A Ghost On The Back Stair

Not long ago, I was contacted by a lady that lives in a home that was built on the rear-most part of my ancestors property in New England.  She enjoys […]

Not long ago, I was contacted by a lady that lives in a home that was built on the rear-most part of my ancestors property in New England.  She enjoys genealogy but her current quest is the result of a ghost that lives in her home and sometimes says “Hello” to her family in a clear intelligible friendly voice when they are climbing the back stairs.

Those occurrences prompted her to start a search of the genealogy of her property through the years.  My ancestors owned the land her home sits on for four or five generations of the family and are hence candidates for the possible source of the friendly ghost.

I can’t image them hanging around the property all these years.  They were never idle in life and I doubt if their personality has changed in the afterlife. I suppose a passing “Hello” wouldn’t be out of character though if they were in the neighborhood.

We all have unusual or unique experiences when we are engaged in family history research.  If you are like me, you too sometimes hear someone speak to you when you are deep in uffish genealogy thought or hot on the trail of that final piece of evidence that will open the door in an ancestral brickwall.

It happens.  It is so common place that it hardly bears noting in our research lives.   The arrival of unexpected snail or email with genealogy data and records attached is expected.  The longer we engage in genealogical research, the more common the experiences become in our quest.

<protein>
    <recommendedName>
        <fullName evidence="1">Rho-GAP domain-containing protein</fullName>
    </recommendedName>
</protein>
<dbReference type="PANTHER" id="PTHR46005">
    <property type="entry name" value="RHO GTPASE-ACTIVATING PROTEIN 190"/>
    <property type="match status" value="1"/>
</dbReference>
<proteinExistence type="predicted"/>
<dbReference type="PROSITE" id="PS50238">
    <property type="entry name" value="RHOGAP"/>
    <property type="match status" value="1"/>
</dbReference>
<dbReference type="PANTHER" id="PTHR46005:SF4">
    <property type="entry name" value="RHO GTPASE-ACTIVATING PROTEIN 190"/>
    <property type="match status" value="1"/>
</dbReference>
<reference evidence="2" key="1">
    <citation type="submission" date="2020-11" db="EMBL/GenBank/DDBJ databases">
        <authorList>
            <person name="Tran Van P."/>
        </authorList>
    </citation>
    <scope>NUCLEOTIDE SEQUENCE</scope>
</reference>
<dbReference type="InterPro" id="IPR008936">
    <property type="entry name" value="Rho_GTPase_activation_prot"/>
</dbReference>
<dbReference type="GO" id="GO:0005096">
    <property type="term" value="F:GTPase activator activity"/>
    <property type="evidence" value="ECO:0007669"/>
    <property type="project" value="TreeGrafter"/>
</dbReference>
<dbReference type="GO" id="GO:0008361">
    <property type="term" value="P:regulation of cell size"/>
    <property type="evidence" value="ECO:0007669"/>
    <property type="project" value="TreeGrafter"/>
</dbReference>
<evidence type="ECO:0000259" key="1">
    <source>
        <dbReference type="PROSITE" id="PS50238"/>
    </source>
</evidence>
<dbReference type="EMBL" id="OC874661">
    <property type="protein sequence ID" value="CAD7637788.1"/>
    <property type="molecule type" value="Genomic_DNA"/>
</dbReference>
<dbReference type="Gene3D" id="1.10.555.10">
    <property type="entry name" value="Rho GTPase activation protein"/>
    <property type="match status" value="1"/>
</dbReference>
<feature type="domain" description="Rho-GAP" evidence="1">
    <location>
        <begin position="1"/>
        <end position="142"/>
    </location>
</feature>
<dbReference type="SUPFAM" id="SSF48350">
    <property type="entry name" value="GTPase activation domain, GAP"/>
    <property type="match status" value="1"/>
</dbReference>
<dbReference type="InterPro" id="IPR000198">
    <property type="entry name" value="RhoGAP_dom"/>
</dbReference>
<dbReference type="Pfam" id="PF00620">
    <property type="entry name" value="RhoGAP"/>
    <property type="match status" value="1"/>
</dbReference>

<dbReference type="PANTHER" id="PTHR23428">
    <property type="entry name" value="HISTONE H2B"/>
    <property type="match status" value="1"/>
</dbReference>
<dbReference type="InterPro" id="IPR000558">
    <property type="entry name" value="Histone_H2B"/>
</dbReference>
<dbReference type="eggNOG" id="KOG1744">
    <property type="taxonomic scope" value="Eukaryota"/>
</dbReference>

Their frequency and magnitude seem to be directly proportional to several factors: New researchers earnestly working to find their ancestral trees and more seasoned researchers who post, share and ‘do something’ with the data they find in their hard-won research victories.

Were I to record the thousands of unique assist experiences I’ve enjoyed over the years, my fingers would long tire of typing and another large storage drive would be required to hold all of the data bits from the stories.

No, I’m not advocating that you start recording the silence around you to hear unseen or unheard voices, nor do I advocate anyone seeking contact with the spirit world.  I’m just appreciative when an unexpected contact, data attachment or the occasional pat on the head happens just when it is most needed in my ancestral quest.

Of course, it doesn’t hurt to say “Good Night” when you close down your workstation in the wee hours of the night.  Who’s going to hear you except those helpful ancestors that are watching over your shoulder….

Copyright (c) Lee Drew 2011-01-11 03:09:00
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About lineagekeeper

Family history research is a favored avenue of relaxation. It is a Sherlock-like activity that can continue almost anywhere at any time. By leveraging a lifetime involvement in technology, my research efforts have resulted in terabytes of ancestral data, earning me the moniker of Lineagekeeper. And yes - We are all related to Royalty.